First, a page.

usual frontier molecular orbitals of a singlet carbene become
the HOMO1 and HOMO in 1 b. Thus, the main atomic
contributions to the HOMO1 and HOMO in 1 b are similar
to those of the carbon atom in the a1-symmetric HOMO and
b2-symmetric LUMO of the sp2-hybridized singlet methylene
group, respectively. Moreover, the electrostatic potential that
is projected onto the electron density of 1 b reveals a strong
2006 Wiley-VCH Verlag GmbH & Co. KGaA, Weinheim
Angew. Chem. 2006, 118, 7607 –7610
Angewandte
Chemie
Figure 2. HOMO and HOMO1 of 1 b.
negative potential around the central carbon atom of
carbodiphosphorane 1.
The reaction path that was found on the B3LYP/6-31 + G*
potential-energy surface associated with the conversion of 1 b
into 2 b is displayed in Figure 3. We have located the saddle
point TS1, which is associated with a thermal [3+2] retrocycloaddition. This [3+2] retrocycloaddition step leads to
one equivalent of benzonitrile and to carbene 5 b (R = Me). It
is interesting to note that carbene 5 b and benzonitrile lie
about 15 kcal mol1 above 1 b, a result compatible with the
observation of the formation of a small amount of 1 a when 5 a
is allowed to react with one equivalent of PhCN (see above).
Figure 3. Chief geometric features of fully optimized (B3LYP/6-31 + G*
level) structures involved in the conversion of 1 b into 2 b. Bond
lengths and angles are given in I and degrees, respectively. C gray,
N black, P white. Hydrogen atoms have been omitted for clarity.
Relative energies (B3LYP/6-31 + G* + DZPVE level) are given in
kcal mol1.
Angew. Chem. 2006, 118, 7607 –7610
Carbene 5 b can react in a formally [2+2] fashion via
saddle point TS2 to yield 2 b.[20] In this transition state,
reactants interact in a suprafacial manner with a quite
synchronous development of the C2C5 and N4P1 bonds.
Natural bond orbital (NBO)[9] analysis of TS2 reveals,
however, a pseudopericyclic character for TS2, in which
lone pairs, p bonds, and s bonds interchange roles.[21]
In summary, our calculations are compatible with a retro[3+2]/pseudo-[2+2] sequence in which carbenes of type 5 are
involved, the whole process being exothermic by about
13 kcal mol1. As expected, the barrier in energy of the
retro-[3+2] transformation is relatively small and even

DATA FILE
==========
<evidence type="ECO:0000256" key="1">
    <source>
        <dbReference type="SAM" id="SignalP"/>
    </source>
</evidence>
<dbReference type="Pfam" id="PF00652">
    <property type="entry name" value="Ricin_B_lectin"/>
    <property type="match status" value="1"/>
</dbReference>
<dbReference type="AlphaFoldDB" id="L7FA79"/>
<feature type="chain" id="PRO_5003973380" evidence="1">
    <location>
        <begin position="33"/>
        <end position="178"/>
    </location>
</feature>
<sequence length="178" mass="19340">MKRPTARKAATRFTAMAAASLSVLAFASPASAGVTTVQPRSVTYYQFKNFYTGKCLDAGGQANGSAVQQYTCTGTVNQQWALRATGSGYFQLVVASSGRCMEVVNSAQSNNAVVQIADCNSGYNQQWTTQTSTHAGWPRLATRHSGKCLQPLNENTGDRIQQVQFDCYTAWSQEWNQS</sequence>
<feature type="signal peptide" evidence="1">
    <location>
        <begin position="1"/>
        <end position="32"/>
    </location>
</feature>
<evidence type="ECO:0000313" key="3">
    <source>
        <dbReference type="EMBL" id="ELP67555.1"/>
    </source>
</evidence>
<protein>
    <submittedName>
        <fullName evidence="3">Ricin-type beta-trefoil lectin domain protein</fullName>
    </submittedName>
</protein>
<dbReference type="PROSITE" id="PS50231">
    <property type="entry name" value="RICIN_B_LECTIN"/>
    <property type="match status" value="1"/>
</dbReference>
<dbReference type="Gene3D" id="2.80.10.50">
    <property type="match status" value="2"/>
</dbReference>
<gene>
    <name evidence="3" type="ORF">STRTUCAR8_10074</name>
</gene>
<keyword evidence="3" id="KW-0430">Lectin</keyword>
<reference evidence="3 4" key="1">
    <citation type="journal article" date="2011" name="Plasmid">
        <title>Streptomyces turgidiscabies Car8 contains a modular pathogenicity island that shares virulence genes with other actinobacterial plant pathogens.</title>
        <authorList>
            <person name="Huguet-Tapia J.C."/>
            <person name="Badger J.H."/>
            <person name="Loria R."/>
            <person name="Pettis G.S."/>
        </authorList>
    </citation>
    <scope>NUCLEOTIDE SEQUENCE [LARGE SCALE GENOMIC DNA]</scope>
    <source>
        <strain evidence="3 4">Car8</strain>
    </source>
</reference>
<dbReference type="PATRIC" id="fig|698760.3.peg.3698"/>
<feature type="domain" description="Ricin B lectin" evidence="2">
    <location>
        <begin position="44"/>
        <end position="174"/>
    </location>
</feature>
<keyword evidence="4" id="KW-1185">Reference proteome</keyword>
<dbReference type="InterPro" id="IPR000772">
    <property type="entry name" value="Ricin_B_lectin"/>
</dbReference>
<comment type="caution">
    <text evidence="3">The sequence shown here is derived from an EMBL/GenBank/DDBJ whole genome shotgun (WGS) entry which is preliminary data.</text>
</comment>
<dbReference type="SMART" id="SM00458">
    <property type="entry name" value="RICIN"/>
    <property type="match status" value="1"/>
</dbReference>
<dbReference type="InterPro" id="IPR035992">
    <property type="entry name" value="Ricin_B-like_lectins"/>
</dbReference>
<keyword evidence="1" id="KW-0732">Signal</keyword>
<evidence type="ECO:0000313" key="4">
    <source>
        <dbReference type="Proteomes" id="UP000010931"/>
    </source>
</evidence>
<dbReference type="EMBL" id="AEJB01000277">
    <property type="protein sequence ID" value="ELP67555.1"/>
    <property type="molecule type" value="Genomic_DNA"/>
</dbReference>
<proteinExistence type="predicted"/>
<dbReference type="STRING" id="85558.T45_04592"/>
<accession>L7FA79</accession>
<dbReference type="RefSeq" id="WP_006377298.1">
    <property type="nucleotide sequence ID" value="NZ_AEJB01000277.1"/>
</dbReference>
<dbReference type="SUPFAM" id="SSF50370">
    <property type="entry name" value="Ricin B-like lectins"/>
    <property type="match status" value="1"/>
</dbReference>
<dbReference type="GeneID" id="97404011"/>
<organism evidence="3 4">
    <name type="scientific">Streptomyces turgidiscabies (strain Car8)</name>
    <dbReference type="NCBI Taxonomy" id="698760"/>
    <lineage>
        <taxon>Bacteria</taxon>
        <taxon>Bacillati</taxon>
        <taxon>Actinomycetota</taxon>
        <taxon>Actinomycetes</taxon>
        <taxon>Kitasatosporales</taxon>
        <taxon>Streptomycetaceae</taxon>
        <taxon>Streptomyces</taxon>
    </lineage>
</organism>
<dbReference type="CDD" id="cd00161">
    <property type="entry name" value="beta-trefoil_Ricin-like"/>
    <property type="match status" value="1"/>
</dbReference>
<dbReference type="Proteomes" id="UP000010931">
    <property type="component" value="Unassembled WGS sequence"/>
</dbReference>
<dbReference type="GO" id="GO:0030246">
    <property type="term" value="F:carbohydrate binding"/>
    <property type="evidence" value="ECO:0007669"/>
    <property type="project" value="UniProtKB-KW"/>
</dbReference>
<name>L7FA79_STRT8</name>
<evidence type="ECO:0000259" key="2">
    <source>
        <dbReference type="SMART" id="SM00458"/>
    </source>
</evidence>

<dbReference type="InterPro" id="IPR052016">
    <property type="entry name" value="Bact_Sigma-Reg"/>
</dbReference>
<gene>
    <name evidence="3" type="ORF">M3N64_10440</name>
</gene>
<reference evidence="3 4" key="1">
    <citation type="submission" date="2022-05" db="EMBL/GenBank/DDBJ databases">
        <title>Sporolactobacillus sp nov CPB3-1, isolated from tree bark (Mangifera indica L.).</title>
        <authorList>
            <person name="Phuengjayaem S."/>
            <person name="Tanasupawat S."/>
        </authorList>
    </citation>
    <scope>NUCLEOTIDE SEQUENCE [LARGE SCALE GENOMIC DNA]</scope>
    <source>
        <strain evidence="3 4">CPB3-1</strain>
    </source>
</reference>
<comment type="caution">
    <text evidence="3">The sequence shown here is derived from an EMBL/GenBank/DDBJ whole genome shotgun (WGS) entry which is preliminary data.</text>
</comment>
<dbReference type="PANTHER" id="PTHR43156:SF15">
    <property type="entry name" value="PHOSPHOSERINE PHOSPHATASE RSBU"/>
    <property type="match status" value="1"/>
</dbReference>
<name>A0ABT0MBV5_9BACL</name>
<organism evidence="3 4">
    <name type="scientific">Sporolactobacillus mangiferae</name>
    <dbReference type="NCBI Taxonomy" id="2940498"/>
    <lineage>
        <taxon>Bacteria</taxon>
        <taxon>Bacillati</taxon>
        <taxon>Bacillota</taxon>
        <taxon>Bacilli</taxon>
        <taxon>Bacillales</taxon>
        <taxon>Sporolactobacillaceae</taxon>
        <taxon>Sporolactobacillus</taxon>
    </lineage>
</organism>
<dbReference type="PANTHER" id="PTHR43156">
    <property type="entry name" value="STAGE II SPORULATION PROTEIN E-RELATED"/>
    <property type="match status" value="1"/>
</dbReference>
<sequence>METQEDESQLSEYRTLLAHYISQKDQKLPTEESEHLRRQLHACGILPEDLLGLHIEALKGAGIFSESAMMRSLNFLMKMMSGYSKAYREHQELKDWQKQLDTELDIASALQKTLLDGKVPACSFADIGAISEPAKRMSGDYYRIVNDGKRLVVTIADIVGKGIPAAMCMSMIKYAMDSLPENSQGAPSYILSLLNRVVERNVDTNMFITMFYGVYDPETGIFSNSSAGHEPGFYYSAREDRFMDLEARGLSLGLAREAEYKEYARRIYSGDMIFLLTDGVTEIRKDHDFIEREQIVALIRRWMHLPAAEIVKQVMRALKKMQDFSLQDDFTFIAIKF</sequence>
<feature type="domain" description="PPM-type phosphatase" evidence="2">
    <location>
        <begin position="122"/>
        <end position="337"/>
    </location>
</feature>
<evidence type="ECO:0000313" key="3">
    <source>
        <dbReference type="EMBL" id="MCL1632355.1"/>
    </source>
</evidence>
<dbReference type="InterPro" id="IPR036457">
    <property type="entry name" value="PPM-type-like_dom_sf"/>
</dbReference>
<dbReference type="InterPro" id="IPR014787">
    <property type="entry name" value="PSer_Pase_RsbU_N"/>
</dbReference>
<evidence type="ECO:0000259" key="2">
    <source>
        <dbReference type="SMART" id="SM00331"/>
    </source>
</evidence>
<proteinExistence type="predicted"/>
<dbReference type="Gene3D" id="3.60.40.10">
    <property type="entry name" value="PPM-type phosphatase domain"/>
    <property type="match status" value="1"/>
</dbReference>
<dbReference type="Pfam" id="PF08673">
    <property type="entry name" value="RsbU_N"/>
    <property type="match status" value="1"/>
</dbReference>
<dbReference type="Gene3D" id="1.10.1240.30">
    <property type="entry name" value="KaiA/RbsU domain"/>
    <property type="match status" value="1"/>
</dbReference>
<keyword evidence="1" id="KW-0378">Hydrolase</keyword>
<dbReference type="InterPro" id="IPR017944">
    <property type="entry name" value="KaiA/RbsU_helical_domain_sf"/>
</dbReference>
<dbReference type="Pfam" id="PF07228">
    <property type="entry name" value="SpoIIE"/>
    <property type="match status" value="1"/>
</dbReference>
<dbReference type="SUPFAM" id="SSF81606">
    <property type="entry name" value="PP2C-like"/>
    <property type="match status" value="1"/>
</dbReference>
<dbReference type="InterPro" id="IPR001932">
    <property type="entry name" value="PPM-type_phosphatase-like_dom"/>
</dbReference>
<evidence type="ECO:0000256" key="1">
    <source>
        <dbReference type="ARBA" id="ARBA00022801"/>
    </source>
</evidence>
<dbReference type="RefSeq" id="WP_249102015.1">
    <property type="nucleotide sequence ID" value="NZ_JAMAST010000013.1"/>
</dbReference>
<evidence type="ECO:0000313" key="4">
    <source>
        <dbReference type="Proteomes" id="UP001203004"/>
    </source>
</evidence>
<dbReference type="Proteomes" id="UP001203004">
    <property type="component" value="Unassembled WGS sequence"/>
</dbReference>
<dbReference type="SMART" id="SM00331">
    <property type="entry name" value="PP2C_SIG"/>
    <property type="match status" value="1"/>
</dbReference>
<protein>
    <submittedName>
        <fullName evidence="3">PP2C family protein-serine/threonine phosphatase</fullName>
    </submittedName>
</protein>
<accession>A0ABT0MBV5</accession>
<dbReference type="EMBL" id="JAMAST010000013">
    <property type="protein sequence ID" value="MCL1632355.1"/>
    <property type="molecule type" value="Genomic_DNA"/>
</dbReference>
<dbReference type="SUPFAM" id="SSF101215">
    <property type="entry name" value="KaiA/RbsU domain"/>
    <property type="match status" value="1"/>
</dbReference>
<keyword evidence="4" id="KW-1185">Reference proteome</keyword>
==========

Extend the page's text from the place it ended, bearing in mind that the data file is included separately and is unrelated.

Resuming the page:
smaller than that of the subsequent cycloaddition. These
theoretical results support our first hypothesis that the effect
of high ring strain in 1 can be the driving force for this
transformation to give a transient carbene 5. Interestingly, the
close energies between 1 and 5 and the small barrier also
strongly support the unprecedented interconversion between
two different types of divalent carbon species (dianionic and
carbene): carbodiphosphorane 1 a and diphosphinocarbene
5 a. Further studies of the nature of this interconversion as
well as the application of this new process for the preparation
of original carbenes are in progress.
Experimental Section
Details of the experimental procedures are provided in the Supporting Information.
2 a: White crystals. M.p. 71–73 8C; 31P{1H} NMR (C6D6, 81 MHz):
d = 57.1, 76.3 ppm (AX system, JPP = 11.2 Hz); 13C NMR (C6D6,
75 MHz): d = 22.2 (d, JCP = 8.4 Hz, CH3), 22.7 (s, CH3), 23.1 (d,
JCP = 12.2 Hz, CH3), 23.6 (d, JCP = 2.4 Hz, CH3), 43.3 (d, JCP = 5.5 Hz,
NCH), 48.7 (d, JCP = 5.7 Hz, NCH2), 50.9 (d, JCP = 29.8 Hz, NCH),
95.9 (dd, JCP = 40.0 and 31.0 Hz, PCP), 127.6 (s, CHarom), 130.0 (dd,
JPC = 3.3 and less than 1 Hz, CHarom), 131.7 (dd, JPC = 3.3 and less than
1 Hz, CHarom), 137.8 (dd, JCP = 3.0 and 49.8 Hz, Cipso), 190.6 ppm (dd,
JCP = 24.8 and 33.2 Hz, C=N).
3 a: Orange oil. 31P{1H} NMR (C6D6, 121 MHz): d = 105.4,
206.4 ppm (AX system, JPP = 264 Hz); 13C NMR (C6D6, 25 8C,
75 MHz): d = 21.5 (d, JCP = 6.8 Hz, CH3), 21.9 (d, JCP = 10.5 Hz,
CH3), 24.1 (dd, JCP < 1 Hz, CH3), 24.1 (d, JCP = 7.6 Hz, CH3), 45.3 (dd,
JCP = 3.2 and 6.77 Hz, NCH2), 46.7 (d, JCP = 5.1 Hz, NCH), 50.0 (m,
NCH), 168.1 ppm (d, JCP = 65.6 and 82.6 Hz, PCP).
4 a: Red oil. IR (THF): 2007 cm1; 31P{1H} NMR (C6D6,
121 MHz): d = 53.2, 106.2 ppm (AX system, JPP = 189 Hz);
13
C NMR (C6D6, 75 MHz): d = 22.3 (dd, JCP = 8.6 and less than
1 Hz, CH3), 22.6 (dd, JCP = 8.6 and 2.7 Hz, CH3), 23.9 (d, JCP = 6.6 Hz,
CH3), 24.6 (dd, JCP = 7.8 and 2.64 Hz, CH3), 46.4 (d, JCP = 7.9 Hz,
NCH2), 47.7 (d, JCP = 12.2 Hz, NCH), 48.6 ppm (d, JCP = 21.0 Hz,
NCH), signal for PCP was not observed.
6 a: Orange oil. 31P {1H} NMR (C6D6, 121 MHz): d = 52.8,
106.1 ppm (AX system, JPP = 249 Hz); 13C NMR (C6D6, 75 MHz):
d = 22.5 (d, JCP = 11 Hz, CH3), 23.0 (dd, JCP = 2.8 and 8.8 Hz, CH3),
23.8 (d, JCP = 6.5 Hz, CH3), 24.8 (dd, JCP = 2.2 and 7.6 Hz, CH3), 30.5
(s, tBu), 47.5 (s, CH), 47.6 (s, CH2), 47.7 (s, CH), 50.1 (dd, JCP = 1.5 and
22.2 Hz, CH), 56.8 (t, JCP = 1.9 Hz, CH3C), 60.4 (dd, JCP = 42.9 and
70.1 Hz, PCP), 171.4 ppm (s, tBuNC).
Density functional theory (DFT)[22] calculations: All studies were
performed at the B3LYP[23] level of theory as implemented in the
Gaussian package[24] by using the 6-31 + G(d,f) basis set[25] to describe
properly the significant negative charges present along the possible
reaction coordinates. All stationary points were subjected to harmonic analysis. Transition structures showed only one imaginary
2006 Wiley-VCH Verlag GmbH & Co. KGaA, Weinheim
www.angewandte.de
7609
Zuschriften
frequency associated with nuclear motion along the reaction coordinate under study as verified by intrinsic reaction coordinate (IRC)
computations. Total energies were computed, including zero-point
vibrational energy (ZPVE) terms.[26] Bond orders and charges were
computed by mean of the NBO method.[27]
[13]
[14]
Received: August 3, 2006
Published online: October 13, 2006
.
[15]
Keywords: carbenes · cycloaddition · density functional
calculations · phosphorus · ring contraction